How to Keep Your Cat Off the Counter

Though feline affection is often comforting and absolute purr-fection, sometimes their need to be around you at all times isn’t always convenient, especially when you’re trying to cook. Ah yes, cats love the kitchen countertop! but Why?

Naturally, kitchen counters can be tempting because there’s food up there and it plays into a cat’s natural love of the hunt. If your cats are hopping up on the counter to sneak a few nibbles…or gorge themselves on a fresh tray of muffins, be sure to remove the temptation and clean up crumbs. It’s also important that, if your cat scavenges for food, all toxic human food items are put away in safe places. When chopping onion and garlic, be sure scraps or pieces aren’t left out for your cat’s consumption. Other items that cats need to steer clear of include chocolate, ethanol, and bread dough.

When Is This A Cause for Concern?

A cat’s love of high places is natural, but when it comes to the kitchen counter, it can be dangerous. Kitchen counters are often storage spaces for sharp objects that can harm cats. Burning-hot trays, fresh out of the oven, can also pose potential risks.

In additon, cats on the counter may be a sign of other feline health issues. “Some cats are attracted to running water from faucets. Be aware of any excessive urge for your cat to get to water,” says Simpson. “Increased thirst (polydipsia) is a sign of many diseases in cats including diabetes, hyperthyroidism and kidney disease.”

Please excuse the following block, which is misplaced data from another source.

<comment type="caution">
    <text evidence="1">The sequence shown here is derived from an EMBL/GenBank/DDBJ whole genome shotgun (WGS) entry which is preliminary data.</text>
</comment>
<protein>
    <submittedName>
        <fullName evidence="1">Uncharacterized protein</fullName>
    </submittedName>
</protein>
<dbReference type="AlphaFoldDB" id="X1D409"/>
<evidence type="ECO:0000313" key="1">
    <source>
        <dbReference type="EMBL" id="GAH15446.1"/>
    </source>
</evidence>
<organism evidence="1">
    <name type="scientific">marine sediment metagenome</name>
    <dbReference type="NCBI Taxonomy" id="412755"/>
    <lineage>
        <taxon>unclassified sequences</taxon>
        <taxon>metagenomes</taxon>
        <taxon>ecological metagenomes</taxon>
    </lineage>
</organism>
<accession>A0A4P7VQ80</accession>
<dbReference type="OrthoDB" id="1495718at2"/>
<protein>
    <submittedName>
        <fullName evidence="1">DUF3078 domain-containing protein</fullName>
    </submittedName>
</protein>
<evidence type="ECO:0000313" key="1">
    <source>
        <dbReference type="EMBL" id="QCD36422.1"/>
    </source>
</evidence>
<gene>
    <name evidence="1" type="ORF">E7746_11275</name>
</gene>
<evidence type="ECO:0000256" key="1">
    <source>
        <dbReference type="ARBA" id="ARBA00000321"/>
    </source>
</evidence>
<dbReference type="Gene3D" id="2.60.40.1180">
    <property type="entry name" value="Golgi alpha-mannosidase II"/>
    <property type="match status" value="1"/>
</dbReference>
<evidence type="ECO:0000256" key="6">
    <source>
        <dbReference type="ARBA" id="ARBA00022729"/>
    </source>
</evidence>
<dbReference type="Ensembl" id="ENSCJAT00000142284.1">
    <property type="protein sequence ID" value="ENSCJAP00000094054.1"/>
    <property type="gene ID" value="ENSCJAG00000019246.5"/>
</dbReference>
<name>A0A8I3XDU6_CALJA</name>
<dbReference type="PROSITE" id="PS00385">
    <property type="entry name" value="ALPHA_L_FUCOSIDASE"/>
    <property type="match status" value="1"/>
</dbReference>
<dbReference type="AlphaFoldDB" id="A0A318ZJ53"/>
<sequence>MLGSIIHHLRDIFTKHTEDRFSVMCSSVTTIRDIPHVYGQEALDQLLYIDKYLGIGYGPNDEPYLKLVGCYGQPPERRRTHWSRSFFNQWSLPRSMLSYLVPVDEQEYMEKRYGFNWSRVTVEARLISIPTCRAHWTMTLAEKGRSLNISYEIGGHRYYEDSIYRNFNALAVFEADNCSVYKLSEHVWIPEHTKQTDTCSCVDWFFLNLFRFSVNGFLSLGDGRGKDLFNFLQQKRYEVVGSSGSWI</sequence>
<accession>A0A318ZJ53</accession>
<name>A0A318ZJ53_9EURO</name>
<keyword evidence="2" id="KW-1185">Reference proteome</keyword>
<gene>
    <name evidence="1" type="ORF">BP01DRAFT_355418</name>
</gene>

How to Keep Your Cat Off the Counter

How Can I Change Or Train This Behavior?

For the more curious cats, there are a few ways to change their feelings toward the countertop. You can give the cats the high vantage points they desire in other parts of the house. Provide vertical living space for your cat with a cat tree or condo, place it near a window, which makes ii even more entertaining for your cat.

If the kitty condos and cat trees don’t work for your feline friend, you may need to make your kitchen counter an unpleasant or unattractive place for them to be. Try covering the area with double-sided tape or aluminum foil to make it texturally undesirable. There are some commercially available products that deliver static charges or a loud tones when the cat jumps onto the area you’re trying to protect.

Positive reinforcement is key — when your cat jumps on a chair or a cat tree instead of the counter, reward them with a treat or loving pet rather than shooing them away with your hands or using a spray bottle to scare them off.